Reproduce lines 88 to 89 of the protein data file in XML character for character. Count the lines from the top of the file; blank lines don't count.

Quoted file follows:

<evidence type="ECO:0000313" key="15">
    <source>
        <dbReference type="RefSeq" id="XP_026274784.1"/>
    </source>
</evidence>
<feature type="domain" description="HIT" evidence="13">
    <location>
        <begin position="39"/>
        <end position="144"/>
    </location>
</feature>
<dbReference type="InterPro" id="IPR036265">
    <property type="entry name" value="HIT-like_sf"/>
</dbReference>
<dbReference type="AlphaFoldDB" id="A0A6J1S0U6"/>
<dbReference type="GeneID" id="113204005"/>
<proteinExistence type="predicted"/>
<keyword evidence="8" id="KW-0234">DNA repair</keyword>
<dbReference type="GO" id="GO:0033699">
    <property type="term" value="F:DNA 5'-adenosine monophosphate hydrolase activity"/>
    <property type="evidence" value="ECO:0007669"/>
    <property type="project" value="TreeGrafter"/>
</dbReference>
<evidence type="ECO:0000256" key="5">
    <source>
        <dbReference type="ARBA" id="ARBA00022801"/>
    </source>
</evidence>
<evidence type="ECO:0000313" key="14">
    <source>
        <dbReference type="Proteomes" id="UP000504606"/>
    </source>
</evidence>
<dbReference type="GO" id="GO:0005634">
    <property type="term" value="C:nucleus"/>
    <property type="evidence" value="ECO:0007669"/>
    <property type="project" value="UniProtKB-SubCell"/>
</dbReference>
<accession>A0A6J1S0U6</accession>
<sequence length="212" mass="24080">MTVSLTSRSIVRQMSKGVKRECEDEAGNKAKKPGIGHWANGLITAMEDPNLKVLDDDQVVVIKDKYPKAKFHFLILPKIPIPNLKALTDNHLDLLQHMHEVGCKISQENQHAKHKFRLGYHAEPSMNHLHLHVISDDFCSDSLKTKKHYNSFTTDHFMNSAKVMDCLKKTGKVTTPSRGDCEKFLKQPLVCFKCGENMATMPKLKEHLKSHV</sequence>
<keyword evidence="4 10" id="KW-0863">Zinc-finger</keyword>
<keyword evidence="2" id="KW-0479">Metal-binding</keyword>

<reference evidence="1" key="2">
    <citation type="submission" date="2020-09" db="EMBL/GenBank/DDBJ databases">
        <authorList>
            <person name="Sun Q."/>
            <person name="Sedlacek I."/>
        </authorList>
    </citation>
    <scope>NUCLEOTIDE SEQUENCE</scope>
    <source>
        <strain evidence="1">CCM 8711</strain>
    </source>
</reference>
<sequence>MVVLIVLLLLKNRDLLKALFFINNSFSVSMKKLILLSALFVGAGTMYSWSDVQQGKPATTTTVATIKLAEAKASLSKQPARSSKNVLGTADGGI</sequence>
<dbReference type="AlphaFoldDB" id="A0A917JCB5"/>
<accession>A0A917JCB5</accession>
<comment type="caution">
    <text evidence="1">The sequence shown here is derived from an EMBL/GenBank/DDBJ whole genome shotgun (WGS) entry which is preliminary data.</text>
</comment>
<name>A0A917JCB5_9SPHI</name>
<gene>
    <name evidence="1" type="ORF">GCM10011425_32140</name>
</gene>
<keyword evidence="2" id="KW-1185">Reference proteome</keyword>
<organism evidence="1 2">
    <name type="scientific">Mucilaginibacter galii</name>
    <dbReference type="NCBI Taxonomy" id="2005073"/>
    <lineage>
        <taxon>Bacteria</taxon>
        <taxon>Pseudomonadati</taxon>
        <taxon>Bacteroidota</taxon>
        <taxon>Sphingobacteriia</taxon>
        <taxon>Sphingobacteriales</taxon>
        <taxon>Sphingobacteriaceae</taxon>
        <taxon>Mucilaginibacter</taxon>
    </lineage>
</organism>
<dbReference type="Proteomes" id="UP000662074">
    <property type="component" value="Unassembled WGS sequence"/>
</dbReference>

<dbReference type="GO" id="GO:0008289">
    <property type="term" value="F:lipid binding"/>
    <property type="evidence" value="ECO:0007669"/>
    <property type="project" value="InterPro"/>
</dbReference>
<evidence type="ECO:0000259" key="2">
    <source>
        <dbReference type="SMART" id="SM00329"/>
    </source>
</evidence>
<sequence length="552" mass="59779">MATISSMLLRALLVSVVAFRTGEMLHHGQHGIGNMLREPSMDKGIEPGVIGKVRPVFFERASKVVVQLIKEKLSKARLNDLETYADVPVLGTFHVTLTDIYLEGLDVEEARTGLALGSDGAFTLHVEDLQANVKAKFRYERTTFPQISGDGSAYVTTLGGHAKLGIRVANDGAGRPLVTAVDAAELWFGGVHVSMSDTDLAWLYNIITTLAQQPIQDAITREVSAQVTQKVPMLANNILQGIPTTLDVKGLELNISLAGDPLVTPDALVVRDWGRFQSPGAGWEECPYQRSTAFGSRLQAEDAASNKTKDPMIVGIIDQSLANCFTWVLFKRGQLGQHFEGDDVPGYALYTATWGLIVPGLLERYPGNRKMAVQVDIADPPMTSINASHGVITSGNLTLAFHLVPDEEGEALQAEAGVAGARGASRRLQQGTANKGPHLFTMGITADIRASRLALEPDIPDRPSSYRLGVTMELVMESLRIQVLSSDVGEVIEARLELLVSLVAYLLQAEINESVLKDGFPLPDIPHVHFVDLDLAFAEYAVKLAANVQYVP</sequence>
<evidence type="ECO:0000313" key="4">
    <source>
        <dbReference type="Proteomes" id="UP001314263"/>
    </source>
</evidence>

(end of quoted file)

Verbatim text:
    <source>
        <dbReference type="SMART" id="SM00329"/>